The Boss Vol. 2

By: Cari Quinn & Taryn Elliott

Damn guy was always smiling. Always. Jolly asshole.

This time, she didn’t reply. Shortly afterward, Jack ambled off, whistling.

I went back to my notes. Work, I understood.

It wasn’t long before my IM chimed again.

GC: Your mail has been sorted and prioritized. Shall I bring it in now? Perhaps gather you a cup of tea and a scone?

BC: Your sarcasm is neither welcome nor appreciated.

GC: My apologies, sir.

I narrowed my gaze on Grace’s form through the glass. She sat at her desk, her hair restrained in a neat braid, her fingers flying over the keys. Beneath her desk, I could see the hem of her long skirt flirting with her slim calves. Her shoes weren’t sexy. Far from it. They appeared to be chunky-heeled, buckled things that were for function more than form. I shifted on my seat just the same at the telltale stirring in my pants. Between her calling me sir and those narrow ankles, strong and delicate both, peeking out from between skirt and shoe, I had to fist my hands on the edge of my desk.

I also couldn’t avoid her forever.

BC: Please bring in the mail when you get a moment. No scone or tea required. I’m reasonably sure we have neither on the premises.

A moment later, she rose from her desk, her arms wrapped around a stack of mail and a white bag clutched in one hand, when the elevator opened and a courier stepped off with a large white box. He smiled upon sighting Grace, his professional demeanor falling away in favor of flirtation.

Was I doomed to see every man within miles swarm Grace?

Apparently so.

She chatted easily with him, setting down the mail and the bag in favor of accepting the box. She drew the top off, her smile faltering at whatever the courier was saying, too low to be overheard. She nodded and he left, leaving her to withdraw one of the envelopes. Then her head lifted, her gaze connecting with mine through the thin pane of glass that separated us.

She didn’t know I was staring. That I stared far too often, helpless against my need to watch.


She picked up everything again, leaving behind the box she’d just received though she brought the single envelope she’d taken out with her. Curiosity had me rising from my chair as she opened the door and breezed inside on a cloud of lilac perfume and indignation.

“You support this charity?” She slapped the gold-embossed envelope on my desk without relinquishing her hold on the rest of her pile.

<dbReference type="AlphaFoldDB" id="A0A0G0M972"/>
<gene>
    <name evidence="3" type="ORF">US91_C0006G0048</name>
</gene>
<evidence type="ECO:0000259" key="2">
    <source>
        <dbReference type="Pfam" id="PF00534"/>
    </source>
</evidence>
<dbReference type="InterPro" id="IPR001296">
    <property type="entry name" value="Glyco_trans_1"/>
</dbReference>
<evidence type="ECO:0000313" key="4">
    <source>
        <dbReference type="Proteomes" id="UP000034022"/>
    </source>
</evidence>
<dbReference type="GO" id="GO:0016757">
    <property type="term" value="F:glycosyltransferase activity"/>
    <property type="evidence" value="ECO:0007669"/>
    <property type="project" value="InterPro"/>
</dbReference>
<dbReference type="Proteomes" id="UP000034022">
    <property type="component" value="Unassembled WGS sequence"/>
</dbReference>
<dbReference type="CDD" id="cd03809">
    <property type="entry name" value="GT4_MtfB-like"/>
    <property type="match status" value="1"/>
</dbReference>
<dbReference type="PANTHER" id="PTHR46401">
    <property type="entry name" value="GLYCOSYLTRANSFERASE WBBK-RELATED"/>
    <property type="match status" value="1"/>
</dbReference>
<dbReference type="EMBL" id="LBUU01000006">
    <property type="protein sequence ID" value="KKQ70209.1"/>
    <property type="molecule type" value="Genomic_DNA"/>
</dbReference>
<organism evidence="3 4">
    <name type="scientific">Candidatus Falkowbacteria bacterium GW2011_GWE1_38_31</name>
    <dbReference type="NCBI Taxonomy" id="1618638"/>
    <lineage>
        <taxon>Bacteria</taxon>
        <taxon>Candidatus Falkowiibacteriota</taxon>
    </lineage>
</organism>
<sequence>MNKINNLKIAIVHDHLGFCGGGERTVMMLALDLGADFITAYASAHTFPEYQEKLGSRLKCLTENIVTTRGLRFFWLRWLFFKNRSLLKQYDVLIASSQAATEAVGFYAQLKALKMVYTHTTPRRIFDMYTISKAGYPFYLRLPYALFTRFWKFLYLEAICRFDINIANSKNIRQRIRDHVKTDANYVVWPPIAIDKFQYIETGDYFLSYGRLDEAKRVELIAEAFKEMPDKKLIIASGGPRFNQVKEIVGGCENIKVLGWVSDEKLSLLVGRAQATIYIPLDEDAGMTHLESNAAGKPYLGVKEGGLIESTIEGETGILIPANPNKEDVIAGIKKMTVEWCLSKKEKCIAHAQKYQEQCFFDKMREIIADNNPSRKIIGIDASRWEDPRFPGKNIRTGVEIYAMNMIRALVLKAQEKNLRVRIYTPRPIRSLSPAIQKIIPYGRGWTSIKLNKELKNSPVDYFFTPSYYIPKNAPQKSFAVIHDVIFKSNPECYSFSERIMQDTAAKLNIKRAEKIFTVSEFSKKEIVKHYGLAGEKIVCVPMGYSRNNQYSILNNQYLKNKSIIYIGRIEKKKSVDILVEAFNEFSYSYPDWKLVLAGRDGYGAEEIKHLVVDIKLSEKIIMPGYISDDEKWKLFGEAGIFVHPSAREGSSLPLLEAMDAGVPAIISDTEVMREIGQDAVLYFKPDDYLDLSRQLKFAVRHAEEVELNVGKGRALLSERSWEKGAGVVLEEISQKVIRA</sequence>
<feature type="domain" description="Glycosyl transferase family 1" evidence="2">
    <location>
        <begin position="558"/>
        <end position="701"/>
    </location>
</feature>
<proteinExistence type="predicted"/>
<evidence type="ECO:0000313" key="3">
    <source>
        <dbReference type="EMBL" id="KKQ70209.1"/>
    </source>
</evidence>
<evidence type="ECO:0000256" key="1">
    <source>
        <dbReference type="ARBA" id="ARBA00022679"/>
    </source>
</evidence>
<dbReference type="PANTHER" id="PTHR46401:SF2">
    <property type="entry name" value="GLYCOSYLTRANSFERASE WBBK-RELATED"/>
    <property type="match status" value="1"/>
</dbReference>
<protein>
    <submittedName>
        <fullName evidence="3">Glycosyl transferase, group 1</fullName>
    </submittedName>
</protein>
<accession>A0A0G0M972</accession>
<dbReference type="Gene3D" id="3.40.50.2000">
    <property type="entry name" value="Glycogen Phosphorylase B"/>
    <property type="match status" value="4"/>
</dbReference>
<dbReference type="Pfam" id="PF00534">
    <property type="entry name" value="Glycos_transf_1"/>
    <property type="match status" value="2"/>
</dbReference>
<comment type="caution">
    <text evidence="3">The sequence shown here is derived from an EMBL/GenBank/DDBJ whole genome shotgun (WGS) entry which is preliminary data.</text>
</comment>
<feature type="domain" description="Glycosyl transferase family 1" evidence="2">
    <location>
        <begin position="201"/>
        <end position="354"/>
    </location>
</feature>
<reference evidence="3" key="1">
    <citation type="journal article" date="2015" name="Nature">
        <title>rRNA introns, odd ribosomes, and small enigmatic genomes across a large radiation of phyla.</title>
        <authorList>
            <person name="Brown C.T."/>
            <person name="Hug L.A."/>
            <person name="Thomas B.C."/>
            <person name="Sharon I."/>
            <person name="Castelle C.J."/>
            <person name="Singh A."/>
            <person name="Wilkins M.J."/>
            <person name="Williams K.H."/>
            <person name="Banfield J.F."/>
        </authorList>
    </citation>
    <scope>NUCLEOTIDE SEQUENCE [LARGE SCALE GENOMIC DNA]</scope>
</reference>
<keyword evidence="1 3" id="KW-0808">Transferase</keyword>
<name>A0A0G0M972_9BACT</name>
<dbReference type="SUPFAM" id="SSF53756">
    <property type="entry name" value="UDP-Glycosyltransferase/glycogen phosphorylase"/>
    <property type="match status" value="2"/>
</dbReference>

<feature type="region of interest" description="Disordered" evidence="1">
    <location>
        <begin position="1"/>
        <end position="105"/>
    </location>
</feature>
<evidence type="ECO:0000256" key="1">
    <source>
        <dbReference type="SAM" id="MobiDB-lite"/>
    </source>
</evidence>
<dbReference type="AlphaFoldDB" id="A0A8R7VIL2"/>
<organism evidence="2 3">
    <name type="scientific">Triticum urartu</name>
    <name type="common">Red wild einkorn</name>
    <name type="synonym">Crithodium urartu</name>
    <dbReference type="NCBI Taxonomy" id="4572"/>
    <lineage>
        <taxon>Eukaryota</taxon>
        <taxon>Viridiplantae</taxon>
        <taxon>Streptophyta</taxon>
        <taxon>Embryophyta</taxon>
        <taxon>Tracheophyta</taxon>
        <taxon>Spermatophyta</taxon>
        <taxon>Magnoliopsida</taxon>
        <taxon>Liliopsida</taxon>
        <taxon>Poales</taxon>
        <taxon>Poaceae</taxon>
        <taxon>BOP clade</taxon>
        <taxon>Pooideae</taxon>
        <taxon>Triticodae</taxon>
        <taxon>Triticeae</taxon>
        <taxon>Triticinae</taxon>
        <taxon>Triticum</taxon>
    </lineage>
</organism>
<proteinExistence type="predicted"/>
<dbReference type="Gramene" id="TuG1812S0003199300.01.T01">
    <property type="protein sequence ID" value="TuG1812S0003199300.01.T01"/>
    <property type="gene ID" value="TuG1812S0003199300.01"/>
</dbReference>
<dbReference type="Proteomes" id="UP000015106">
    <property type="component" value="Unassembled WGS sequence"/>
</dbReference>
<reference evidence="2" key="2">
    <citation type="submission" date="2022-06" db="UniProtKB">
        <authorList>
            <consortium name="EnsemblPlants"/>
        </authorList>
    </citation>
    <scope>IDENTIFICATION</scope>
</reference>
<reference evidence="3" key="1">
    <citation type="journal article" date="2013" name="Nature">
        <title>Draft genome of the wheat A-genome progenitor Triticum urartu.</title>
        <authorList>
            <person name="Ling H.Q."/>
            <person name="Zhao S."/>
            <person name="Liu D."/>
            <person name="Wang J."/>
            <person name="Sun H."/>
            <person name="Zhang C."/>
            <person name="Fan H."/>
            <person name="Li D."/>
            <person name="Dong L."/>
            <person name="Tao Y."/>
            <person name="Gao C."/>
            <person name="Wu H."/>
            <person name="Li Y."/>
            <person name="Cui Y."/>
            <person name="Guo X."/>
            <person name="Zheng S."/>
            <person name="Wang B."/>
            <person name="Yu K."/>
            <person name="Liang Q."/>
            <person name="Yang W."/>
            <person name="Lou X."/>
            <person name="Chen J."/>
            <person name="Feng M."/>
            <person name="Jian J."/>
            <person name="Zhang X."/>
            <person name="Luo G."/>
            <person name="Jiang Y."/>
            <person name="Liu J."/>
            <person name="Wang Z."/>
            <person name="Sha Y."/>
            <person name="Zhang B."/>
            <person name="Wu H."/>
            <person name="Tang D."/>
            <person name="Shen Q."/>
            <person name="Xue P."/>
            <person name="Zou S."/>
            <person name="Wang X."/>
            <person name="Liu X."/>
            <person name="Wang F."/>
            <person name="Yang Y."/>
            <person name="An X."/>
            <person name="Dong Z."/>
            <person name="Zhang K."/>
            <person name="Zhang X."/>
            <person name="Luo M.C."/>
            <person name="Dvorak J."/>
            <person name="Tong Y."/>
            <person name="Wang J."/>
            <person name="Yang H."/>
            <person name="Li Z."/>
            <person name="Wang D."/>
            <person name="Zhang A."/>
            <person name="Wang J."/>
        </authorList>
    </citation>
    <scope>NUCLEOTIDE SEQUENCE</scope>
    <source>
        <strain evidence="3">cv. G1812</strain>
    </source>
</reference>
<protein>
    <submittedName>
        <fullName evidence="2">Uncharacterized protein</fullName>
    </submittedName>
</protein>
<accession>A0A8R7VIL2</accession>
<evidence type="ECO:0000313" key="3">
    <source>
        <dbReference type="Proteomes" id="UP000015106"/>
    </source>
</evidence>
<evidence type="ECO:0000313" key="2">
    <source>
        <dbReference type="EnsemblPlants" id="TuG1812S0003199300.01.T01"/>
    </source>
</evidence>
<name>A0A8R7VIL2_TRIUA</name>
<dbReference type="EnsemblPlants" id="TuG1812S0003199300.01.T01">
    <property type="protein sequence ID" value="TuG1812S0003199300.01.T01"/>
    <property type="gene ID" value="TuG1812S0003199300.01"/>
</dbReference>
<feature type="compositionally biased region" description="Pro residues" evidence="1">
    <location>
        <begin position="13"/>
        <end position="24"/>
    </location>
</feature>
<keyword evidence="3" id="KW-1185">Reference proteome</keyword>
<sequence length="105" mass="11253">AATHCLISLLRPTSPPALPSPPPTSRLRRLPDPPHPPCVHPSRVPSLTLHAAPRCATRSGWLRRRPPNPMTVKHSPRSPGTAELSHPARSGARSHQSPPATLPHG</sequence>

Frowning, I picked up the envelope. Foundation for the Lost was printed in the upper left hand corner, and a seal in the right said Bring Home Jimmy Calagnino.

“Yes. The company is one of their primary sponsors for this year’s Light Up The Night community gathering. Why?”

Why does it make you angry?

“So it’s some corporate shill. Just something you do to seem important and use as advertising.”

“Of course not. Why would we need to use a missing boy for advertising? I think we’re doing just fine on our own.”

She compressed her lips and set down her stack of mail. The small white bag started to tip off the pile and I reached for it, but she snatched it back.

“He was six. Just six,” she said quietly, without looking at me.

“I know.”

“Do you?” She clutched the bag to her chest, and I wondered what was in it. Why she gripped it in white-knuckled fingers. “He vanished in plain sight, moments before his parents arrived to pick him up. A playground should be safe for kids. It should be safe for everyone.”

“I agree.” I had no reason to want her approval—to need it, for reasons I couldn’t explain even to myself. But I was driven to receive it just the same. “Without getting into all the technical jargon, we’ve developed a kind of glass we’re using as part of their gathering for community awareness about missing children. It’s reflective, and under streetlights, it will appear to glow as if it’s lit.”

“So you’re doing it for the spectacle?” Her cheeks reddened. “For attention and to gain community favor?”

“No,” I snapped. “I’m doing it because that playground meant something to me when I was Jimmy’s age, and I’ll be damned if I don’t use my name and money for something other than making more.”

She fell silent, the shields dropping down over her eyes more effective than my one-way glass at shutting me out.

The fact that I deserved no better didn’t stop it from stinging.

After a moment, she opened the white bag and withdrew a single tea bag. Lipton. Yellow and red, with a frayed string.

“I stopped off at the deli on my way in. I was going to bring you coffee, but I decided tea might be better. Too much caffeine isn’t good for anyone.” I thought I heard a tremor in her voice, but I wasn’t sure. “The scones were two for one, on special. So I brought you one of those too.”

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